Goal Kick to Blackburn

A Goal kick at The Leazes End for the other team might be one of life’s most forgettable moments, no one is creating a 10 of the best list about this, and if they were then the winner would no doubt be Dimitri Kharine for simply wearing pants. Thankfully there’s one man that brings the illusion of joy to the proceedings. I’ve never met him, I don’t know who he is or exactly where he sits in The Leazes, but he’s been a part of my life ever since I moved to The Milburn Stand, and subsequently East.

You may not know him either but you may have heard him, as he roars, “Doooooodgy Keeeeeeper” come rain or shine, come Schmeichel or Crossley. Every time they’re about to take their kick his is a lone voice of intimidation, he is doing his bit.

Some haven’t heard him though, enough to think I’d made the whole thing up, like I wanted him to to be true. Almost like a shit sequel to Fight Club where the Tyler Durden character uses his alter ego to shout one of the forerunners of banter at Scott Carson twice a year.

But you only really know what you’ve got when it’s gone, and for a couple of seasons he vanished. I contemplated what had happened to our defender of goal kicks and the only logical answer was that he was suffering from locked-in syndrome. This is when the body shuts down and on first inspection it seems the patient has died, but the brain still exists, you hear everything, your thoughts are there, you are trapped in a shell of a body with only your mind and the slim chance of being able to blink. Anyway, I deduced this is what had happened for the purpose of a story.

A story that involves his grieving wife and two kids, wondering how to move on, should they move on? Terrible news it was. But every Saturday at 3 o’ clock they went to visit. Laura, his teenage daughter was heading back to Uni after Xmas and didn’t want to leave her da’. Joe, his 14 year old son was now starting on the wing for his school team, a young Stephen Glass his coach lauded him as. And his loyal wife Julie, who was alone. But 3 o’ clock Saturday was the time they would arrive at the hospital, set up home in his room and listen to the match, together.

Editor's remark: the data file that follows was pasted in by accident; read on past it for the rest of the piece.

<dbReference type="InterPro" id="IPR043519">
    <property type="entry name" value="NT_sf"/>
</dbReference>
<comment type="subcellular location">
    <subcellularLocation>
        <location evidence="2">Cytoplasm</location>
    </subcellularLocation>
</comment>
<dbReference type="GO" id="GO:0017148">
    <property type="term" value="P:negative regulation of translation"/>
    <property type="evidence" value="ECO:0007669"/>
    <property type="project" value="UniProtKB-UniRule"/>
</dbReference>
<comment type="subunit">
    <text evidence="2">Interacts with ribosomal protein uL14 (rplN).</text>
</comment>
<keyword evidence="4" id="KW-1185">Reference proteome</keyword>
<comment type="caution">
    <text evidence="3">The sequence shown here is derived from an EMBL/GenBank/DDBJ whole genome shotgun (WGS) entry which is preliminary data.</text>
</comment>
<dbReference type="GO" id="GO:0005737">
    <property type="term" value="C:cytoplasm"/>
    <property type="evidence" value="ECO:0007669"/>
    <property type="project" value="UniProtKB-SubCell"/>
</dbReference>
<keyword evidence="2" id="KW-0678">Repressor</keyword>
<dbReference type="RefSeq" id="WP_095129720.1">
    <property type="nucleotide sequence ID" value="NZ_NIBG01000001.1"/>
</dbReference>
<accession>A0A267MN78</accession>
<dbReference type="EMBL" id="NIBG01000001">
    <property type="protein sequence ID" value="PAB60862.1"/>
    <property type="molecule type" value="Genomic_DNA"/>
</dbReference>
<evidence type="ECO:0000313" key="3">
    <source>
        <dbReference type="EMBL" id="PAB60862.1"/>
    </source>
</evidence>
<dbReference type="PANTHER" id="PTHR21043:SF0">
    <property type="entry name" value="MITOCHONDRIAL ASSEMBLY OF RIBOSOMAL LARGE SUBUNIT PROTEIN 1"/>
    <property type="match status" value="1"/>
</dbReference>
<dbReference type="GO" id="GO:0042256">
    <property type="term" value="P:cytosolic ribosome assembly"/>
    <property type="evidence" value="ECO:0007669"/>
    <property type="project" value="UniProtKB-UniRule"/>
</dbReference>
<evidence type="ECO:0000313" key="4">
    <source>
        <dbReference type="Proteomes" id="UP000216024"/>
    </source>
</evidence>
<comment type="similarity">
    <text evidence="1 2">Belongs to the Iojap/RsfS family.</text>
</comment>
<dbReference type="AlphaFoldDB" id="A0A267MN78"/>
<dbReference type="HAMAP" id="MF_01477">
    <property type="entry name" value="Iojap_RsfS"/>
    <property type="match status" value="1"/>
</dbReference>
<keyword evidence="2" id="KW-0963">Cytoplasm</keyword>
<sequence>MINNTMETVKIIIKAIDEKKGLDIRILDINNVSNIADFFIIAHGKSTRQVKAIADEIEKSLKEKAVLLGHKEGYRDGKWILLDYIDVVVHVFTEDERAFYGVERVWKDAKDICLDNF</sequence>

With Mick Lowe’s constant chatter and John Anderson’s breathy sighs at another foreign injury the match kicked off. We were at home to Blackburn kicking uphill towards The Leazes, Morten Gamst Pedersen hadn’t yet realised he’d wasted his entire career whilst the battle of Turkey saw Tugay being 100% less racist than Emre.

16 minutes in and both teams are finding their feet, we’re somewhat crippled by the fact Greame Souness hates footballers and told every one of our lads that very thing before sending them out to play.

Finally a chance, Solano’s through-ball is overhit and it is beautiful. Who knew we’d see anyone actually moving forward again, this is what those at the Ujpest Dosza game must have felt I thought.

So there it was, our first attack, our first goal kick, and the words leave Lowe’s lips like he accidentally just ate a Cobb Salad, “Goal kick to Blackburn”.

Our man knows, his body may be dead but his brain sure as hell isn’t and he knows what’s just happened. “Goal kick to Blackburn”. A single tear rolls down his cheek, no one sees it glisten as it hits the pillow but he’s happy. Flashbacks flood his mind at thoughts of Sorensen shanking it right, Lehman ignoring his warcry, or even that time he accidentally did it to Shay Given before stopping at “Dodge”. This time it shanks left and goes straight out for a throw in.

The game continued as if nothing had happened, but it happened for him. Despite his inability to move or communicate with other humans he felt he’d been part of it, that thing he loves the most, putting off Brad Friedel.